Play Challenges Racial Perceptions

“I know there is nothing a white person can say to a black person about race which is not both incorrect and offensive” says Jacky Lawson (a white lawyer) to her young black associate, Susan, when she confronts Lawson about her extensive background check on her due to her skin colour in the premiere of David Mamet’s play Race that took place at the National Theatre of Namibia (NTN) last Thursday.

Race starts off in the office of a law firm that consists of Lawson (in her 40s) and Henry Brown, a black man in his forties and Susan, a black woman in her twenties who are approached by a white billionaire Charles Strickland (white, mid 40s) accused of raping a young black woman.

Charles however admits that he was intimate with his accuser but claims it wasn’t rape, insisting that the sex was consensual and that he and the woman were in love.With the press all up in the scandal, the law firm partners are forced to take on the case and to stimulate a dialogue of race, wealth, truth and deception. Throughout the show, the play exposes anger, hidden agendas and trying to find the truth somehow gets lost in stereotypes and misconceptions. Every dispute and decision Jacky, Henry and Susan clash with, Race always comes up.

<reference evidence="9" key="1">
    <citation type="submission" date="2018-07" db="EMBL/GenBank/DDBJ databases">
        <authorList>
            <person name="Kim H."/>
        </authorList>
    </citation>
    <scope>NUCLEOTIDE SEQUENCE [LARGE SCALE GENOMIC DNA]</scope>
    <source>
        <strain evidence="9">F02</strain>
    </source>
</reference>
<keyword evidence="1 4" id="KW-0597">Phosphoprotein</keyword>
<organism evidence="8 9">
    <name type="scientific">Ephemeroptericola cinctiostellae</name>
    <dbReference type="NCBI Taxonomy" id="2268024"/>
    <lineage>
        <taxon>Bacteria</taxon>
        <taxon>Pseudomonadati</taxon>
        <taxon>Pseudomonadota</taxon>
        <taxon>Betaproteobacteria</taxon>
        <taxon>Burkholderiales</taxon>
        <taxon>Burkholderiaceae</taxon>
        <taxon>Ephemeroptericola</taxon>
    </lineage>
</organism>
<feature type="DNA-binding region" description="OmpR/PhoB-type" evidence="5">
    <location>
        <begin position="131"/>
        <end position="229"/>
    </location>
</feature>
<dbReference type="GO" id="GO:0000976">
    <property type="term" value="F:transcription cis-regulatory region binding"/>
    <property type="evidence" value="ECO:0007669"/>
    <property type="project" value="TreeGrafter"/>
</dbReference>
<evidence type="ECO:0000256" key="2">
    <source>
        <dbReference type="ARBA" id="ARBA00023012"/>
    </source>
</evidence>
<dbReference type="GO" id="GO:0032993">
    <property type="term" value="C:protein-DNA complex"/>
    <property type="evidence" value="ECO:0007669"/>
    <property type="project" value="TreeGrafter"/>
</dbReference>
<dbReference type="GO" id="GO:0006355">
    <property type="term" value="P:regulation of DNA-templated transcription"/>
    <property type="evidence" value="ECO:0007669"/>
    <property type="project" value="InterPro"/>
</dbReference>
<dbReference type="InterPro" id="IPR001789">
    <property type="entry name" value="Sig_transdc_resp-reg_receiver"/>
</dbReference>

When the lawyers try manipulating race to the case’s aantage, Charles appeals to fake race relations by saying, “We are all brothers beneath the skin,” and with a snap Brown cuts him off saying: “I don’t think we’re brothers beneath the skin, over the skin, or in any way associated with the skin.”

Brown is a perceptive and one of those straight-forward lawyers. He first detects how Charles’ case will be lethal to their law firm.

The 90 min play, Race, as its title says, can surely leave anyone thinking, questioning and re-examining ones perceptions about race.

The show features top local cast such as Yanna Smith (Jacky), David Ndjavera (Henry), Senga Brockeroff (Susan) and Morne Botha (Charles). The play is directed by Aldo BehrensandJoseph Keamogetsi Molapong.

Source : New Era